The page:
Values – identifying and valuing what matters, while also acknowledging what has been lost – also drives the work of Chris Hutchins-Joss, team lead and CBT therapist at DHC Talking Therapies (DHC). DHC delivers IAPT services across Surrey and offers an eight-week groupwork course on ‘Living Well with Long COVID’, in addition to the usual IAPT offer of one-to-one talking therapy with either a CBT practitioner or a person-centred therapist, or guided self-help. Initially, the specialist long COVID clinics generally included a psychologist in the team. This seems to have fallen away and some local IAPT services have stepped into that space by expanding their existing specialist support for people with long-term conditions to include long COVID.

Around a quarter of people presenting with symptoms of long COVID attend the eight-session group, which is based on ACT. The aim of the group is to encourage people to explore what they are struggling with, physically and emotionally, what they are doing to cope with these symptoms in the moment, and how effective those coping techniques are: ‘People talk about worrying about the future, withdrawing from and snapping at loved ones, substance use and overeating – these are all common and very understandable responses to struggling with long COVID. Our role is to help them figure out what is working well and what isn’t, with a view to continuing with what is effective,’ Hutchins-Joss says.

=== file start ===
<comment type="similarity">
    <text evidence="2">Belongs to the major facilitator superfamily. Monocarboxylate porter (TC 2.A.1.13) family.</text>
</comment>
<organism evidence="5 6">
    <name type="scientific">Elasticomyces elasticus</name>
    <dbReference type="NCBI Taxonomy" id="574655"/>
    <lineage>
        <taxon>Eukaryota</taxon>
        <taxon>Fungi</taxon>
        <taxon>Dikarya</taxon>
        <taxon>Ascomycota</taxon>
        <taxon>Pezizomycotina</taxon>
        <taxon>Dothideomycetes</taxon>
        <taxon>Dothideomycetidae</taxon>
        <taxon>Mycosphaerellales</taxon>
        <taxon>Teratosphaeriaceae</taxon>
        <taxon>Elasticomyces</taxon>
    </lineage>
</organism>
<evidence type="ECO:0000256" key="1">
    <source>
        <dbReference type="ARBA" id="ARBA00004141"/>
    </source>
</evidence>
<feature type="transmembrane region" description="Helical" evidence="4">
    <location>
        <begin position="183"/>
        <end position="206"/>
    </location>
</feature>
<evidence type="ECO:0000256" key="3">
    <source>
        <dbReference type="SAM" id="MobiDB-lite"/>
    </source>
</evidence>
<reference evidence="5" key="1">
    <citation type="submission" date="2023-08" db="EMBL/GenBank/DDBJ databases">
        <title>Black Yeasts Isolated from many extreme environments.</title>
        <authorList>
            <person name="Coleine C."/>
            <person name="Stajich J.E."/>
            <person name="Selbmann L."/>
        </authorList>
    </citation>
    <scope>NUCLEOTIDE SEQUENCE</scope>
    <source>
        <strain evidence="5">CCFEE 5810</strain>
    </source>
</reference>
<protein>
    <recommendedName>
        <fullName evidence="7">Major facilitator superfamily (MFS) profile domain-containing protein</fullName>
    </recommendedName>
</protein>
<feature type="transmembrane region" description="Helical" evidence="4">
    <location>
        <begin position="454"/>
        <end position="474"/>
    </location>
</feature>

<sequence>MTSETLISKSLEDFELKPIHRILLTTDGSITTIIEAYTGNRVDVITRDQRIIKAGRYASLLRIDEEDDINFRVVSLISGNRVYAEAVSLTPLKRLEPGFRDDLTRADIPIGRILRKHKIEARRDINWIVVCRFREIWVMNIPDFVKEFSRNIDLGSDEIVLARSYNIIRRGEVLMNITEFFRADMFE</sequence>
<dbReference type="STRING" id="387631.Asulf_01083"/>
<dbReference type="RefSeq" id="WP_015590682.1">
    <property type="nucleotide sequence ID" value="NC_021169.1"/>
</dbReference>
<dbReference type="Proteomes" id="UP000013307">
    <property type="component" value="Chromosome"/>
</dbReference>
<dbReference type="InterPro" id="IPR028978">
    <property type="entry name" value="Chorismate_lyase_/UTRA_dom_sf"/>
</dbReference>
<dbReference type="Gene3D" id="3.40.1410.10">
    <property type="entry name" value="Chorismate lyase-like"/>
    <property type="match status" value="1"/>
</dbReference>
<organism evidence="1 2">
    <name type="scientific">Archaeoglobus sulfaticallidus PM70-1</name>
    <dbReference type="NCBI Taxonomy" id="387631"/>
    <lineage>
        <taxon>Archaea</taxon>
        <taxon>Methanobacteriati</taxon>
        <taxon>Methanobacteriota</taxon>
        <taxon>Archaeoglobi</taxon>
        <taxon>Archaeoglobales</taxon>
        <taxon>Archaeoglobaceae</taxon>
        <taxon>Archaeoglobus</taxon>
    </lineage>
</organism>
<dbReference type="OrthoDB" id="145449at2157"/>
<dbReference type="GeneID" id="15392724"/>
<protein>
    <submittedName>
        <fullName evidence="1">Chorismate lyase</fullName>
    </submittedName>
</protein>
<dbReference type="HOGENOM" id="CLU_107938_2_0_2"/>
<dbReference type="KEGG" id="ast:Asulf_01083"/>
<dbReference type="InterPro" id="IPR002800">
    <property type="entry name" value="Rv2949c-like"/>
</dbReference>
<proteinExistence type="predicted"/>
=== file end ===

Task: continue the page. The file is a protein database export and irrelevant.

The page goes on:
‘We talk a lot on the course about how we hurt where we care – and that is because we do really care.’ So they will explore what participants miss most that long COVID prevents them doing, and what they can do that might serve that same function and meet those needs. ‘You can see the light-bulb moment when they realise there is another way of achieving that same important ingredient in their life. A lot of the work is about shifting our expectations to finding something more practical and feasible in the short term that can achieve it,’ he says.